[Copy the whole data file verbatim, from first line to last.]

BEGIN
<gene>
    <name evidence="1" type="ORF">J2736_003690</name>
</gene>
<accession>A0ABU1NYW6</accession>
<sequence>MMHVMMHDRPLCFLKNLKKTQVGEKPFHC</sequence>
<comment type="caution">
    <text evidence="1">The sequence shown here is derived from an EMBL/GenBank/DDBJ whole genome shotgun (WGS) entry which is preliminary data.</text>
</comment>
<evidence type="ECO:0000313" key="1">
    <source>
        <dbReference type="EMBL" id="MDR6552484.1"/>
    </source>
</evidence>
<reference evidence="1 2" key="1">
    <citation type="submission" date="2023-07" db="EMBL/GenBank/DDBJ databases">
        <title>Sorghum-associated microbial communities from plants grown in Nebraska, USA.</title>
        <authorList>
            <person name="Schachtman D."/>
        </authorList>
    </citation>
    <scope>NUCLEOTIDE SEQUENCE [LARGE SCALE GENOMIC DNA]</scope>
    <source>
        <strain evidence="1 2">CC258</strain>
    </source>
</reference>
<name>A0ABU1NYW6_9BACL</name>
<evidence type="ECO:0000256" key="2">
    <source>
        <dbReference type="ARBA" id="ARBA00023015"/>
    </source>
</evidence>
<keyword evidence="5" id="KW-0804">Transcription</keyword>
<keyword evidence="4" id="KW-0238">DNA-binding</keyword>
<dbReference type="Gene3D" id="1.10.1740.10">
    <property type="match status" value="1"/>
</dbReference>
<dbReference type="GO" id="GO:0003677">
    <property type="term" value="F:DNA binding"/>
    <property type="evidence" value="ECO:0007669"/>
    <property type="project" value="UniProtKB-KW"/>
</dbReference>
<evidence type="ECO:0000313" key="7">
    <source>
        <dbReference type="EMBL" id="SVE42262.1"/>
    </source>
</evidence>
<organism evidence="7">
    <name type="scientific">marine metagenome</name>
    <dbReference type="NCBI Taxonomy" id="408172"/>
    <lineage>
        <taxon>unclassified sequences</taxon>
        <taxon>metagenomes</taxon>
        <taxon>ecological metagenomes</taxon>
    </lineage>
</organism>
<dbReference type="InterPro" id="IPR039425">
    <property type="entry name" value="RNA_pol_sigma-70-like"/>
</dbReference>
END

<gene>
    <name evidence="1" type="ORF">J2736_003690</name>
</gene>
<accession>A0ABU1NYW6</accession>
<sequence>MMHVMMHDRPLCFLKNLKKTQVGEKPFHC</sequence>
<comment type="caution">
    <text evidence="1">The sequence shown here is derived from an EMBL/GenBank/DDBJ whole genome shotgun (WGS) entry which is preliminary data.</text>
</comment>
<evidence type="ECO:0000313" key="1">
    <source>
        <dbReference type="EMBL" id="MDR6552484.1"/>
    </source>
</evidence>
<reference evidence="1 2" key="1">
    <citation type="submission" date="2023-07" db="EMBL/GenBank/DDBJ databases">
        <title>Sorghum-associated microbial communities from plants grown in Nebraska, USA.</title>
        <authorList>
            <person name="Schachtman D."/>
        </authorList>
    </citation>
    <scope>NUCLEOTIDE SEQUENCE [LARGE SCALE GENOMIC DNA]</scope>
    <source>
        <strain evidence="1 2">CC258</strain>
    </source>
</reference>
<name>A0ABU1NYW6_9BACL</name>
<evidence type="ECO:0000256" key="2">
    <source>
        <dbReference type="ARBA" id="ARBA00023015"/>
    </source>
</evidence>
<keyword evidence="5" id="KW-0804">Transcription</keyword>
<keyword evidence="4" id="KW-0238">DNA-binding</keyword>
<dbReference type="Gene3D" id="1.10.1740.10">
    <property type="match status" value="1"/>
</dbReference>
<dbReference type="GO" id="GO:0003677">
    <property type="term" value="F:DNA binding"/>
    <property type="evidence" value="ECO:0007669"/>
    <property type="project" value="UniProtKB-KW"/>
</dbReference>
<evidence type="ECO:0000313" key="7">
    <source>
        <dbReference type="EMBL" id="SVE42262.1"/>
    </source>
</evidence>
<organism evidence="7">
    <name type="scientific">marine metagenome</name>
    <dbReference type="NCBI Taxonomy" id="408172"/>
    <lineage>
        <taxon>unclassified sequences</taxon>
        <taxon>metagenomes</taxon>
        <taxon>ecological metagenomes</taxon>
    </lineage>
</organism>
<dbReference type="InterPro" id="IPR039425">
    <property type="entry name" value="RNA_pol_sigma-70-like"/>
</dbReference>